Seattle Firms iLike, PopCap, Evri, and Zumobi Partner with Apple—an iPhone Update
It’s hard to keep up with the flood of new iPhone applications these days, but a few Seattle-based companies warrant a mention here for their recent news. Especially coming on the heels of the high-profile acquisitions of Seattle’s Urbanspoon (makers of the popular restaurant guide app) by IAC, and Lexcycle (makers of the e-book app Stanza) by Amazon—both of which offer compelling stories of startup strategy.
—iLike, the online social music service, announced today it is releasing a self-service iPhone App creator that allows musicians to select content and create and distribute their own iPhone apps. The startup, which was founded in 2002 and provides a dashboard interface used by about 300,000 musicians, is also releasing new tools to help musicians post updates on Twitter, MySpace, Facebook, and other social media sites.
—PopCap Games, the casual game developer and publisher, released its hit video game “Peggle” for the iPhone and iPod Touch yesterday. It’s part of the company’s ongoing effort to capture market share on mobile devices in addition to Web, desktop computers, and gaming consoles. PopCap was founded in 2000 and says its games have been downloaded more than 1 billion times worldwide.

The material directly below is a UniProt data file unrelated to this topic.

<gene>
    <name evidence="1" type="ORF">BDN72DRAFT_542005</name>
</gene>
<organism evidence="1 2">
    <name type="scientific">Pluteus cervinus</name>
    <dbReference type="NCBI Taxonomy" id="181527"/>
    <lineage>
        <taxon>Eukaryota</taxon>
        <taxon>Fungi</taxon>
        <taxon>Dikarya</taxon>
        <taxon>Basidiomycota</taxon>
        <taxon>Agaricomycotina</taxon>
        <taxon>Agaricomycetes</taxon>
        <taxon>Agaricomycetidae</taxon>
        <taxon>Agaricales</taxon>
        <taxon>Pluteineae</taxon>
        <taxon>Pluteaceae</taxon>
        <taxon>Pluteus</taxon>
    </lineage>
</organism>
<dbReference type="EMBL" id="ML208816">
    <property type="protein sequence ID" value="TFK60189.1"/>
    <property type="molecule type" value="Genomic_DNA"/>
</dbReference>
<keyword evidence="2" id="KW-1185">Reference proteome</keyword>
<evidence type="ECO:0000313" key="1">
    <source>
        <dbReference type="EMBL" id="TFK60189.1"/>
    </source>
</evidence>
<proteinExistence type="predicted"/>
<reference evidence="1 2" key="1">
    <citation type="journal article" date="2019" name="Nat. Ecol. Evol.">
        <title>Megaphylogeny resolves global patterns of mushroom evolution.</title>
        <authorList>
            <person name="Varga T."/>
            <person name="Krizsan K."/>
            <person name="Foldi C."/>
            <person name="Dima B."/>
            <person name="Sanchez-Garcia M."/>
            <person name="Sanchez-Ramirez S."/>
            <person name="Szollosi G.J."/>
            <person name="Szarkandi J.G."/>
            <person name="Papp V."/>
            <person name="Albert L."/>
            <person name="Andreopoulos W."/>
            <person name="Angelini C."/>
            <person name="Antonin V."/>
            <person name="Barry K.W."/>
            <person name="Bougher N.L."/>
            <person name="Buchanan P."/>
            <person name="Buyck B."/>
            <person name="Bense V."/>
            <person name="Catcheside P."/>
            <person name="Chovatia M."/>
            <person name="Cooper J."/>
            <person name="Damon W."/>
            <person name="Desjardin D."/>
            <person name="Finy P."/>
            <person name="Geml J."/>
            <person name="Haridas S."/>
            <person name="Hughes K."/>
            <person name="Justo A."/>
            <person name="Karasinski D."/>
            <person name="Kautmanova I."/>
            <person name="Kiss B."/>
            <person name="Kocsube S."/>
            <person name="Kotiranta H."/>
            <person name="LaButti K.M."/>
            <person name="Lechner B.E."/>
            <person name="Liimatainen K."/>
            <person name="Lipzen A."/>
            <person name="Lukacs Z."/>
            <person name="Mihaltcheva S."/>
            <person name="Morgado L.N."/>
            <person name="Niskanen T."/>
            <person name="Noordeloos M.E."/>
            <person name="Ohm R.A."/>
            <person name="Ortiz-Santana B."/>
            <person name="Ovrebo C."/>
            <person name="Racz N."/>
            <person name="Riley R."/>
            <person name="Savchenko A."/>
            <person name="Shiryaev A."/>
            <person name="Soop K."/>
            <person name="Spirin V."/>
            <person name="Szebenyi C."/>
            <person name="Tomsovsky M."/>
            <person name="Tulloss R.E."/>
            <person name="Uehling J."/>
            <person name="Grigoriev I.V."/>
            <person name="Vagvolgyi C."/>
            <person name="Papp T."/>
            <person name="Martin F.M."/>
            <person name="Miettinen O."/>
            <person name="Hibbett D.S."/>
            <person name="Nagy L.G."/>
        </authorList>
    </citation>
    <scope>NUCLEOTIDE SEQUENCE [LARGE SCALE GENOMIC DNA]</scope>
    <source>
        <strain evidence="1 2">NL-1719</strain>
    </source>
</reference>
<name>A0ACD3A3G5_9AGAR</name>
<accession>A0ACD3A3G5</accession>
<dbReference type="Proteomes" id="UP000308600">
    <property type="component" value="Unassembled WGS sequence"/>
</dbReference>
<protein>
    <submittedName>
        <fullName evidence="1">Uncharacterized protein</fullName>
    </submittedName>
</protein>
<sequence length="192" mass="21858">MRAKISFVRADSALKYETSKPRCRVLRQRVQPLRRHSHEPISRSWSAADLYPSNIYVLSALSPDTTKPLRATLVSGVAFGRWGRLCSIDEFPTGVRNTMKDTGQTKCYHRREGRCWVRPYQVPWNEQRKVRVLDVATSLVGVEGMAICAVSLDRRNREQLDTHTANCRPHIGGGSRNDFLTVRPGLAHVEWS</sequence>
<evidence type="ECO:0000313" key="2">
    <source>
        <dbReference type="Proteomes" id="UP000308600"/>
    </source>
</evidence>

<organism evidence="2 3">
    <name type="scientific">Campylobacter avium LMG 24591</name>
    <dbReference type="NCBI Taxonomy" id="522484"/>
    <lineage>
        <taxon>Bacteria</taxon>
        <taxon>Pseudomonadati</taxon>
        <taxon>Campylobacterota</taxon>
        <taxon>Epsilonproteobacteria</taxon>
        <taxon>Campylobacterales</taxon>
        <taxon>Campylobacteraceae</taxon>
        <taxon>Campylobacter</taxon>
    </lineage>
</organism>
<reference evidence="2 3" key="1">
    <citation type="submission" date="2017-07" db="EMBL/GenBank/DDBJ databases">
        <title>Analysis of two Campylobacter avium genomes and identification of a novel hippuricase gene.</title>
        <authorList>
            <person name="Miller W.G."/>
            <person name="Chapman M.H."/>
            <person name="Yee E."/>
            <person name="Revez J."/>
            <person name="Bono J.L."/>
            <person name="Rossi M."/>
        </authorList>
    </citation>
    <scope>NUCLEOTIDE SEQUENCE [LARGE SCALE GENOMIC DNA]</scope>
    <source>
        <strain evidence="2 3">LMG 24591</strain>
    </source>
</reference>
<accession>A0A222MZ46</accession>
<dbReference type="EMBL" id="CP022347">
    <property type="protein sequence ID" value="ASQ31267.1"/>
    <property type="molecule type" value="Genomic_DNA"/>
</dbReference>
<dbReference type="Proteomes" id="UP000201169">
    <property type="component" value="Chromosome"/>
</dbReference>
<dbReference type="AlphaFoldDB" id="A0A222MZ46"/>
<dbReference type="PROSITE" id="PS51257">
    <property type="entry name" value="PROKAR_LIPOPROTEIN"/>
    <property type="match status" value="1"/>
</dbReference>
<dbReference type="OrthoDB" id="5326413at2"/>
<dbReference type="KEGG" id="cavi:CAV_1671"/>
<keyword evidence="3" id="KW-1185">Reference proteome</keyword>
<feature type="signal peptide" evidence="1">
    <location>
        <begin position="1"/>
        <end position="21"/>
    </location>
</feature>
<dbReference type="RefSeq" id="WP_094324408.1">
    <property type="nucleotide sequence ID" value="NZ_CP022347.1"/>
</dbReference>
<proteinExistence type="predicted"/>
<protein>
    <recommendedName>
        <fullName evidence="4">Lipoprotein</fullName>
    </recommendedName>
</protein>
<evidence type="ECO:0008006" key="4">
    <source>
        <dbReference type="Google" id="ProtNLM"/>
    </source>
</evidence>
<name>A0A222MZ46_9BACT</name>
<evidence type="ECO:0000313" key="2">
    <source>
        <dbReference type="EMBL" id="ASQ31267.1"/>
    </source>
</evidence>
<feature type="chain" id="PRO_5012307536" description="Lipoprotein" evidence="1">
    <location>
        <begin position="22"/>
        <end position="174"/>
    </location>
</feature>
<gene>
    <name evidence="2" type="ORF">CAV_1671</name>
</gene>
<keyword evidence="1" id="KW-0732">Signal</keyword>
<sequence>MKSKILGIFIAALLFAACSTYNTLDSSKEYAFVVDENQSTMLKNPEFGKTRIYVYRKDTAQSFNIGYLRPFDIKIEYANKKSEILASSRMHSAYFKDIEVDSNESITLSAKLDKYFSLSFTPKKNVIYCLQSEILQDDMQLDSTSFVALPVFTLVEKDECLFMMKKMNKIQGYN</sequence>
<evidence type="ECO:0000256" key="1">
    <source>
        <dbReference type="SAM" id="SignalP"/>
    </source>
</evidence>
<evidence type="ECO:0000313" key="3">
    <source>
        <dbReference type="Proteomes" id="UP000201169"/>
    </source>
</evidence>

—Evri, the online-discovery software startup that’s looking to reinvent how you browse the Web, rolled out an iPhone app called EvriVerse on Monday. The app lets you discover information about topics you care about, and then browse it in novel ways. Evri was founded in 2007 and has recently inked deals with The Washington Post and The Times of London.
—A few weeks ago, Zumobi, the mobile-media software startup, released a free iPhone app in partnership with the Today Show to deliver news and video straight from the morning TV program to your mobile device. The application is part of Zumobi’s recent strategy of developing mobile software for things like social networking, communication, and weather reports. The company was formed in 2006 out of Microsoft Research, originally to build a widget-based mobile platform.